A speculative tale that has fun with its genre’s chapter-and-verse.

Pub Date: Nov. 9, 2019

ISBN: 978-1-70697-263-1

Page Count: 197

Publisher: World Castle Publishing

Review Posted Online: Jan. 22, 2020

Kirkus Reviews Issue: March 1, 2020

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A romantic, sad, and ultimately hopeful book that’s perfect for fans of Jojo Moyes.


In Walsh’s American debut, a woman desperately tries to find out why the man she spent a whirlwind week with never called.

Sarah has just separated from her American husband and is visiting her hometown in England when she meets Eddie. He’s kind and charming, and although they only spend one week together, she falls in love. When he has to leave for a trip, she knows they’ll keep in touch—they’re already making plans for the rest of their lives. But then Eddie never calls, and Sarah’s increasingly frantic efforts to contact him are fruitless. Is he hurt? Is he dead? As her friends tell her, there’s a far greater likelihood that he’s just blowing her off—she’s been ghosted. After trying to track Eddie down at a football game, Sarah starts to become ashamed of herself—after all, she’s almost 40 years old and she’s essentially stalking a man who never called her. But as Sarah slowly learns, she and Eddie didn’t actually meet randomly—they both have a connection to an accident that happened years ago, and it may have something to do with why he disappeared. The tension quickly amps up as the secrets of Eddie’s and Sarah’s pasts are revealed, and the truth behind their connection is genuinely surprising and heartbreaking. The barriers between Sarah and Eddie seem insurmountable at times, and although their issues are resolved in a tidy manner, the emotions behind their actions are always believable. Walsh has created a deeply moving romance with an intriguing mystery and a touching portrait of grief at its heart.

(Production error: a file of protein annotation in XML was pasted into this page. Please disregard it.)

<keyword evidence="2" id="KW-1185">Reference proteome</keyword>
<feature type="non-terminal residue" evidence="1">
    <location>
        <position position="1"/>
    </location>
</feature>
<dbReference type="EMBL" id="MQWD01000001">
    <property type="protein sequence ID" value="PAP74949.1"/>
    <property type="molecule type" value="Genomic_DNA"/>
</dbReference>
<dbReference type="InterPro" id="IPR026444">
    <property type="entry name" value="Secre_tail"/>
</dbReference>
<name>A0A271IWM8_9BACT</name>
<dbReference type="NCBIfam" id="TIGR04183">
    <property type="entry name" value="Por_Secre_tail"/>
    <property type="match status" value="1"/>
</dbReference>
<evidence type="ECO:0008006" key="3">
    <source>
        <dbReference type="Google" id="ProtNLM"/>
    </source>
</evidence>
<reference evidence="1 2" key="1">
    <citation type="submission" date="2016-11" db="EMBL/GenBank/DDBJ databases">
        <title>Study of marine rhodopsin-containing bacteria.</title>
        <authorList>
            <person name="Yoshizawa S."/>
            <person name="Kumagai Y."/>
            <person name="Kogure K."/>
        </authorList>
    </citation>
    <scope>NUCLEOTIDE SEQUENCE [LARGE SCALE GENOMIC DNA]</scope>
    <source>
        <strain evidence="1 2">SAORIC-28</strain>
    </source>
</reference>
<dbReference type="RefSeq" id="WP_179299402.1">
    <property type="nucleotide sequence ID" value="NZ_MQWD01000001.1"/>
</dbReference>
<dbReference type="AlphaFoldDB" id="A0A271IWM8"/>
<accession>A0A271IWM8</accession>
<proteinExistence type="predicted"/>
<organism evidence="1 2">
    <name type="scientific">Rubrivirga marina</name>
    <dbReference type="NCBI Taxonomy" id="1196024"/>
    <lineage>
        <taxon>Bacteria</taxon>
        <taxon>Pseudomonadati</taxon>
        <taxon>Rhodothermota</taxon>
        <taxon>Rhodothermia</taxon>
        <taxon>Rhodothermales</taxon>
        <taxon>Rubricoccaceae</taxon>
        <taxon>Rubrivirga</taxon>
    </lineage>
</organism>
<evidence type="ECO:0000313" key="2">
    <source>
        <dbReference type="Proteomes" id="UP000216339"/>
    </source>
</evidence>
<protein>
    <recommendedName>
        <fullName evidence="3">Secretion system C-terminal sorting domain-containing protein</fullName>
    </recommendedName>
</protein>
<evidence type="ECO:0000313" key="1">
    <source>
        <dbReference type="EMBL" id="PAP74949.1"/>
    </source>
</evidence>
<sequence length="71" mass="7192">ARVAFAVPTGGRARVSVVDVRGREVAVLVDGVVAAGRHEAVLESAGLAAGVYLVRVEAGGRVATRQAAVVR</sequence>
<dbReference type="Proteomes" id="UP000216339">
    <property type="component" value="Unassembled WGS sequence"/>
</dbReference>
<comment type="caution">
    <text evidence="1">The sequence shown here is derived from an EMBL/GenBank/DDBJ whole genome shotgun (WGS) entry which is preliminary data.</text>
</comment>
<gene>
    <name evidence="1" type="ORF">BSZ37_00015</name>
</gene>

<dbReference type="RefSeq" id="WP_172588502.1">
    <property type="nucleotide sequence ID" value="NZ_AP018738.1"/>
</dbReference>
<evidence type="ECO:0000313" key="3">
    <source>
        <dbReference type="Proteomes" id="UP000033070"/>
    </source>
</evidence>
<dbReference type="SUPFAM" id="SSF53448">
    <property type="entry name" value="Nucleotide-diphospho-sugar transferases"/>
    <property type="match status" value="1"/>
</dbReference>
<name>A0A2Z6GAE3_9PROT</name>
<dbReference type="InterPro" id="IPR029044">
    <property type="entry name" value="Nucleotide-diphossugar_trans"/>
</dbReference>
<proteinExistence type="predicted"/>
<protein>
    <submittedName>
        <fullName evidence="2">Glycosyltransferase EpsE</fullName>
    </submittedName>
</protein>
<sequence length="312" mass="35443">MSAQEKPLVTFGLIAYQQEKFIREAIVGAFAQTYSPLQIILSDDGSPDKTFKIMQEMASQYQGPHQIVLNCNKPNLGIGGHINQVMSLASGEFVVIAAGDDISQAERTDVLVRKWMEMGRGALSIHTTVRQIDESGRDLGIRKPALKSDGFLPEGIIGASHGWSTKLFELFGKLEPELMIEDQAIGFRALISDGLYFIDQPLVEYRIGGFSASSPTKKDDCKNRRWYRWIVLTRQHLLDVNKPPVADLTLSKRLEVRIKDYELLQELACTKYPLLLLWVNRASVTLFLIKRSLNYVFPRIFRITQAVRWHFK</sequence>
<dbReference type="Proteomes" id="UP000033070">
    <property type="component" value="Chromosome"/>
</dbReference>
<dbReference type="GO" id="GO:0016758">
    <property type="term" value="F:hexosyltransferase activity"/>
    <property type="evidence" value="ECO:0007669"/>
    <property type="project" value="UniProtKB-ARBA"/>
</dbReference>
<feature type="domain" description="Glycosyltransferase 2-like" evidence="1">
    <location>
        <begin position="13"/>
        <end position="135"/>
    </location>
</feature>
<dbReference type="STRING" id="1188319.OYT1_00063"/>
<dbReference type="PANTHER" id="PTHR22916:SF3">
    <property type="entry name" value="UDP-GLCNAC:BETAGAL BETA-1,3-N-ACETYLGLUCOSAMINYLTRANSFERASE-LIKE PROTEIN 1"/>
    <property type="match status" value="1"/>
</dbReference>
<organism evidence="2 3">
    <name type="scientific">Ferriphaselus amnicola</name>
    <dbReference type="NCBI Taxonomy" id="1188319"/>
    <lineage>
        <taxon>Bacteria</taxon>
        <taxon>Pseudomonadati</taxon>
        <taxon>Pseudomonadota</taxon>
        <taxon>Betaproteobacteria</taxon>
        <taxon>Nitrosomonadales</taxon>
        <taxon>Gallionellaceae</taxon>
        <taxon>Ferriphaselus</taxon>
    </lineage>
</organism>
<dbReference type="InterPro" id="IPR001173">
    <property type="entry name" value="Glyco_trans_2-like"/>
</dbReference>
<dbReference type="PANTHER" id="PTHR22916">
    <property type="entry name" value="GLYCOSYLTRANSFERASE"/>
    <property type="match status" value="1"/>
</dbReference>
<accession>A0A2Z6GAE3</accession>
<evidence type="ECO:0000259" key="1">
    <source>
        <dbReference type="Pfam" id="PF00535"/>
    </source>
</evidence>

A romantic, sad, and ultimately hopeful book that’s perfect for fans of Jojo Moyes.

Pub Date: July 24, 2018

ISBN: 978-0-525-52277-5

Page Count: 352

Publisher: Pamela Dorman/Viking

Review Posted Online: May 1, 2018

Kirkus Reviews Issue: May 15, 2018

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An ambitious and bewitching gem of a book with mystery and passion inscribed on every page.